Jun 09 2009

Whatever Happened to Baby Jane?

by at 2:05 pm under Uncategorized

Vintage thriller movie aside, what would Jane Jacobs have to say about the situation in Qatar? Focusing on the various components of the network such as links through trade, export and import cycles, and diversification and reinvestment in the city region, I aim to divulge some pros and cons about the state of Qatar today. Specifically, I want to examine the architecture of the city, as well as the underlying balance between social capital and reliance on natural resources, which has primed the nation for a profitable leap into the networked economy.

What does the region look like in terms of cities and agglomeration effects?

Doha, the capital city, holds over 400,000 people, with 80% of the nation’s population residing in the city or in surrounding suburbs (Wikipedia). See the map below, which shows the denser areas around Doha (darkest red region.)

Population Density of Qatar

Population Density of Qatar

Only 200 miles away (by water) lies Dubai, a burgeoning major world city who is exchanging reliance on oil with increased tourism income. Qatar’s major export since WWII has been oil, but the model of neighbor Dubai’s transformation and the dense network of Doha itself may provide a high opportunity for diversification of exports as long as Doha focuses on import-replacement early on in its development. I will show later how it has already begun to do so.

What does the import and export cycle look like?

The growth of Qatar’s GDP has been very strong this decade, with oil and gas sharing 60% of the overall GDP in 2005. According to the U.S. Department of Commerce, Japan has been the biggest purchaser of Qatari exports with the U.S. close behind. The same source asserts that Qatar is interested in investing $120B dollars in the development of the energy and industrial sectors with $50B in roads, infrastructure development, housing, and health/medical projects over the next decade. So in other words, Qatar is trading with major players and building its own architecture of success for the people that share in the ownership of the land. This will also make Doha more accessible and attractive for both businesses and locals. However, as Jane Jacobs would say, diversification of exports is essential to maintain a strong and innovative culture as well as participation in development – through training and innovation – by the local culture.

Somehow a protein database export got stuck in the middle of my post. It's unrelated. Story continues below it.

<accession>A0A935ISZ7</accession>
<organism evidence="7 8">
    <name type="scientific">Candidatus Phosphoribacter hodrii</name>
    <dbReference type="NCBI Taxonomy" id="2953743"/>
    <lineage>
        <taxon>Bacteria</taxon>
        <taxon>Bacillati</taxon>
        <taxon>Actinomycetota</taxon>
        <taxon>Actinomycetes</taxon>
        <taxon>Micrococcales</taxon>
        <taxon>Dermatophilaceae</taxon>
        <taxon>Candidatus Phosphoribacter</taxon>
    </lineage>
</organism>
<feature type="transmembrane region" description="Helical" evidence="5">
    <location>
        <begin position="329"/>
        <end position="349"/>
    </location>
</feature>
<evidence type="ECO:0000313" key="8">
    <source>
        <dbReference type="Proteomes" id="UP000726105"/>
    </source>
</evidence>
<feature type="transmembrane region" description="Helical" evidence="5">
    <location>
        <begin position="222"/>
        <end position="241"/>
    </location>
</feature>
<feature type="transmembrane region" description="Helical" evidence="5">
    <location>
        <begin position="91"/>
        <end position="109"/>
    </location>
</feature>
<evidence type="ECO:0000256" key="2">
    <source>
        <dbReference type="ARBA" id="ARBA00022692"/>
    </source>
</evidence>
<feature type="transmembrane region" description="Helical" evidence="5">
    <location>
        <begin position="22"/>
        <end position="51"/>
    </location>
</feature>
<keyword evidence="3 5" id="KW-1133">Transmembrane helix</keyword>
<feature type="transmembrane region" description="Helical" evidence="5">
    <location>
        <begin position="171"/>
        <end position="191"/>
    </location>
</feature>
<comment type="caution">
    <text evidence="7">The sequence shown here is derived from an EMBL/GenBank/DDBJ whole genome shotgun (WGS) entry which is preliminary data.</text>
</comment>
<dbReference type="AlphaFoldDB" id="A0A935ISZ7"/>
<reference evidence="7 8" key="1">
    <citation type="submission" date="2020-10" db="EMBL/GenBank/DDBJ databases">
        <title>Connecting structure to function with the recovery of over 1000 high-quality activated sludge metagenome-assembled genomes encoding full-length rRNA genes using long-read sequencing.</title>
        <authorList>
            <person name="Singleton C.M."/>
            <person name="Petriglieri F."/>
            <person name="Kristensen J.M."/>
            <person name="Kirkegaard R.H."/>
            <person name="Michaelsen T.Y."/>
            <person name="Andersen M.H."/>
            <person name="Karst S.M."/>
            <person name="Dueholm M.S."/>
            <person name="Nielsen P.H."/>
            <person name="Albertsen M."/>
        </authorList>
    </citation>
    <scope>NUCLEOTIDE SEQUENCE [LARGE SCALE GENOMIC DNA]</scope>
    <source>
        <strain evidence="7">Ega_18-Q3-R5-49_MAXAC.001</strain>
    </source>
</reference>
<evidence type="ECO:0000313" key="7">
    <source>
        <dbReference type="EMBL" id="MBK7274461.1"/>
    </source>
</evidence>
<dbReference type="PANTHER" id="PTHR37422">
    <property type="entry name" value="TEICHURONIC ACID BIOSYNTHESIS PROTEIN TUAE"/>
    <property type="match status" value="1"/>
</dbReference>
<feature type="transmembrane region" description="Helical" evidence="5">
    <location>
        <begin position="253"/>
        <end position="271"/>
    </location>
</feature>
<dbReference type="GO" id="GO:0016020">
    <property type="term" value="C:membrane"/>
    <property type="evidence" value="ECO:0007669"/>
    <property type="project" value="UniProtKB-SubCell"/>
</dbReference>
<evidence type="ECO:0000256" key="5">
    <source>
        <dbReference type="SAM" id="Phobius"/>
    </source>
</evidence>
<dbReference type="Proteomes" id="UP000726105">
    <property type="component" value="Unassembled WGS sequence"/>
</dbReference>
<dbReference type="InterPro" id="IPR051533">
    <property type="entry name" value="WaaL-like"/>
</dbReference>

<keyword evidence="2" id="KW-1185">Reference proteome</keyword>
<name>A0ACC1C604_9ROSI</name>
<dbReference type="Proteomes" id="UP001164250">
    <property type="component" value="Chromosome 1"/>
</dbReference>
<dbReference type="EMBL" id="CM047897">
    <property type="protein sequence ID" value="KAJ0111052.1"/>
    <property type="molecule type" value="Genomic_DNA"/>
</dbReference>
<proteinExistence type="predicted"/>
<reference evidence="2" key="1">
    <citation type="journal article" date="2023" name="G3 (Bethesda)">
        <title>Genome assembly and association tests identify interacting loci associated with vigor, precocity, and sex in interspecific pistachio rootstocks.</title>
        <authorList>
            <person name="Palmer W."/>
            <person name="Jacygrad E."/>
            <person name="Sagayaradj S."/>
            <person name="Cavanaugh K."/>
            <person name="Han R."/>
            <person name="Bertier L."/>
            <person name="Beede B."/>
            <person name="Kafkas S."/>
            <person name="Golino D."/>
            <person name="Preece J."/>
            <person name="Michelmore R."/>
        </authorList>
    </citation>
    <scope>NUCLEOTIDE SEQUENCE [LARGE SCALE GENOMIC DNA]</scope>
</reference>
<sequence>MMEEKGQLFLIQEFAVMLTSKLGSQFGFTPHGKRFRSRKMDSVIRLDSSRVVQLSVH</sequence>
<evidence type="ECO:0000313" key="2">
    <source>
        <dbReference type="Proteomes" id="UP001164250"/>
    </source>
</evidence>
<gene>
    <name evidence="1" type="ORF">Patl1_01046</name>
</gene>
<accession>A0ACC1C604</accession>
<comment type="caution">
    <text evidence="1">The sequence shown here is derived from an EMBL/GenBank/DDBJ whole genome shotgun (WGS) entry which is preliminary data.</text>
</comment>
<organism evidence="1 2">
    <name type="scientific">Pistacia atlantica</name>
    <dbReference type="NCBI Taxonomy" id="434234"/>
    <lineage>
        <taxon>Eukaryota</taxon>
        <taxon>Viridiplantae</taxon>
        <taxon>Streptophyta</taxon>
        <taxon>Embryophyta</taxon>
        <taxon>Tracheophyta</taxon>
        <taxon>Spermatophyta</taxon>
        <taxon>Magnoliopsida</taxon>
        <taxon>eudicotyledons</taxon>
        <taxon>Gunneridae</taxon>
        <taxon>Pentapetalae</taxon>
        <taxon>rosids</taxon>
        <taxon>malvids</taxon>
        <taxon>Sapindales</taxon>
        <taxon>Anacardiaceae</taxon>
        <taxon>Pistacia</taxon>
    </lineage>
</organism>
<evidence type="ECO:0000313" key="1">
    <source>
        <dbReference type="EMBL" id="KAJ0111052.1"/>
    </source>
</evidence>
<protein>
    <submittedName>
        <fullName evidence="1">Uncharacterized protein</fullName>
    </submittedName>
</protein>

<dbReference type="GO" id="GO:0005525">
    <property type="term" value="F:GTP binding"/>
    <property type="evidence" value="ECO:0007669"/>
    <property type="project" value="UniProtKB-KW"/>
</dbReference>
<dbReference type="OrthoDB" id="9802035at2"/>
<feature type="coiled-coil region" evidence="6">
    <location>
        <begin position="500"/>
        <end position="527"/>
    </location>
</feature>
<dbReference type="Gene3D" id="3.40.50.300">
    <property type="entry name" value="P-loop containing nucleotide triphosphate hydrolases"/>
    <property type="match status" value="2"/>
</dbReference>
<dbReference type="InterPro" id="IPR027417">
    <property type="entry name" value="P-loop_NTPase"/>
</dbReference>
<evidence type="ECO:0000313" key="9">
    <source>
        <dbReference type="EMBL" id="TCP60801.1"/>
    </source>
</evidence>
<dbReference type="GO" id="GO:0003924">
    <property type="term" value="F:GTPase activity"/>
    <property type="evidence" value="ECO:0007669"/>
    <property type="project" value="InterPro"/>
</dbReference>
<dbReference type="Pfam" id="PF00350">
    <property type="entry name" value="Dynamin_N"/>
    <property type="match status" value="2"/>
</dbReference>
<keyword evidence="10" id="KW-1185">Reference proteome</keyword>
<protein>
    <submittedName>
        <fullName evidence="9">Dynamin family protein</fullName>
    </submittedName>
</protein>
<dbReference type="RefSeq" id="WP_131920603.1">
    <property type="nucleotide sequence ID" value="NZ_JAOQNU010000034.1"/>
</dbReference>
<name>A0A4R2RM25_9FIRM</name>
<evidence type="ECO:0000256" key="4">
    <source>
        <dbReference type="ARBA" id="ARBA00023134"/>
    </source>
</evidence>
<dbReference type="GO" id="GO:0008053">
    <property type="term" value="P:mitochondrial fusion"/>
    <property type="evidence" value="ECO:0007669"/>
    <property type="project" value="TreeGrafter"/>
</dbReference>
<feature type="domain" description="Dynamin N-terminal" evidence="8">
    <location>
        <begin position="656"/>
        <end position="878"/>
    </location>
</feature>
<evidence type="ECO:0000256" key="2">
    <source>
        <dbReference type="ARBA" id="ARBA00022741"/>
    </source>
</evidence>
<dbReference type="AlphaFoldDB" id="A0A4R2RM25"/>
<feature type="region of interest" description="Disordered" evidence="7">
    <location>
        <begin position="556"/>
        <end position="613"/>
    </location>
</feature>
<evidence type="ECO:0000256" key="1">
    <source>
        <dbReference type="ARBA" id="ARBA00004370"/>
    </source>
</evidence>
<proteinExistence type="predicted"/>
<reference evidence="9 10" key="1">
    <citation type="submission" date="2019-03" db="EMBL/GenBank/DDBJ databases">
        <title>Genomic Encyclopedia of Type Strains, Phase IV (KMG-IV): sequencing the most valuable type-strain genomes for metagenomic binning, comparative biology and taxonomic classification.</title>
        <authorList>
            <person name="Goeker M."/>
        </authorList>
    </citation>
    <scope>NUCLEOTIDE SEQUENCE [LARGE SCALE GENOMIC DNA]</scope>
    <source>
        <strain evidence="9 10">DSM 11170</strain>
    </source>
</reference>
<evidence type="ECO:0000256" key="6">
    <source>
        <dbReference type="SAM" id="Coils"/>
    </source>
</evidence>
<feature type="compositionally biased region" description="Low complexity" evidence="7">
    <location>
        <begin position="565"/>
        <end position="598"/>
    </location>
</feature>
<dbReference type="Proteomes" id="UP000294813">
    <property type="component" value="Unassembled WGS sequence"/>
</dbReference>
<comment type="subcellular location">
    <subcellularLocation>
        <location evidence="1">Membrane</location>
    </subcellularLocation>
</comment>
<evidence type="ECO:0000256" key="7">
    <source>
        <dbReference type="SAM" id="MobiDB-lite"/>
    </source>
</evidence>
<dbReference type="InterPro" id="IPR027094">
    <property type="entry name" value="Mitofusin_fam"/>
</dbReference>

What is the nation doing to increase opportunities

In an inventive move, Qatar is investing heavily in intellectual capital as prestigious American universities (including Carnegie Mellon, Texas A&M, Cornell Medical, and good ol’ Georgetown University) have set up foreign campuses there. Inviting these democratically-operated national universities into the country increases the opportunity for information-sharing in an innovative way. It also injects capital into the region and increases the likelihood that other universities will take a look at the location.

Through this analysis of Qatar and its position in the world economy, I believe Jane Jacobs would say that the city-region of Doha as a major component of Qatar does much to agglomerate the best and brightest to the region as well as invite social capital to accumulate. The nearby city-region of Dubai and close export connection with Japan also serve to raise market feasibility. As a highly dense city-network region, it is not surprising that Qatar imports 90% of its food (U.S. Dept of Commerce). With a smaller agricultural market (requiring little institutional subsidies and drains on the economic gains of the city), Qatar can focus on building intellectual and technological capital for the global market. My interpretation of Jane Jacob’s response to Qatar? You’re in an excellent position for the future, just cut back on your oil habit!

"I heart oil" from redbubble.com

"I heart oil" from redbubble.com

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